Long-term impact of elevated CO2 on phosphorus fractions varies in three contrasting cropping soils
journal contributionposted on 07.01.2021, 02:53 authored by Jian JinJian Jin, Roger ArmstrongRoger Armstrong, Caixian TangCaixian Tang
© 2017, Springer International Publishing AG. Background and aim: The long-term effect of elevated CO2 (eCO2) on P biogeochemistry in farming systems is largely unknown. This study compared the effects of eCO2 on P fractions in three contrasting soils after growing crops for seven years. Methods: An experiment of free-air-CO2-enrichment (FACE) was conducted with a rotation of wheat, field pea and canola grown in intact cores of Chromosol, Vertosol and Calcarosol under ambient CO2 (aCO2) (390 ± 10 ppm) or eCO2 (550 ± 30 ppm). Crop P removal, soil P fractions and biochemical properties were determined. Results: Elevated CO2 resulted in extra 134, 91 and 93 mg P core−1 removed as grains, compared to aCO2, for Chromosol, Vertosol and Calcarosol, respectively. It decreased the concentration of NaHCO3-extractable inorganic P (by 17–36%), and decreased NaOH-extractable inorganic P by 24% in Chromosol, and 77% in Vertosol but did not affect it in Calcarosol. Elevated CO2 also decreased NaOH-extractable organic P by 20, 12 and 7 mg kg−1 in the three soils, respectively. Furthermore, eCO2 decreased soil organic carbon (by 8.2%) and increased microbial biomass carbon and respiration in Chromosol but not in other two soils. Conclusion: Long-term eCO2 favoured microbial mineralization of organic P in Chromosol and chemical mobilization of non-labile inorganic P in all three soils.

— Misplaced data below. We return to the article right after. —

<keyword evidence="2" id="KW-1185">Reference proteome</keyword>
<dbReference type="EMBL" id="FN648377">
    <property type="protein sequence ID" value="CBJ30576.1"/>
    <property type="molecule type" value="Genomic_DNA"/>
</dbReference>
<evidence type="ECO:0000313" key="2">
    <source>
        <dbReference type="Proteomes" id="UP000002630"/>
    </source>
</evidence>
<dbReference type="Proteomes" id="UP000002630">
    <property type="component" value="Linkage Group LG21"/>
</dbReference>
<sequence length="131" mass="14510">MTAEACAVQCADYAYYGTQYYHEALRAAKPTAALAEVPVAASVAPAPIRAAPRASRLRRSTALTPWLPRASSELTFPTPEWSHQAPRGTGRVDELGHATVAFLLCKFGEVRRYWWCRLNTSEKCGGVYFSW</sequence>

JournalPlant and Soil
Pagination11p. (p. 257-267)
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Science & TechnologyLife Sciences & BiomedicineAgronomyPlant SciencesSoil ScienceAgricultureC/P ratioFaceHigh atmospheric CO2Microbial processesP fractionationP removalSoil organic CORGANIC PHOSPHORUSATMOSPHERIC CO2CARBON-DIOXIDECLIMATE-CHANGEP-FRACTIONSBIOAVAILABILITYMINERALIZATIONAVAILABILITYMOBILIZATIONCOMMUNITIESAgronomy & Agriculture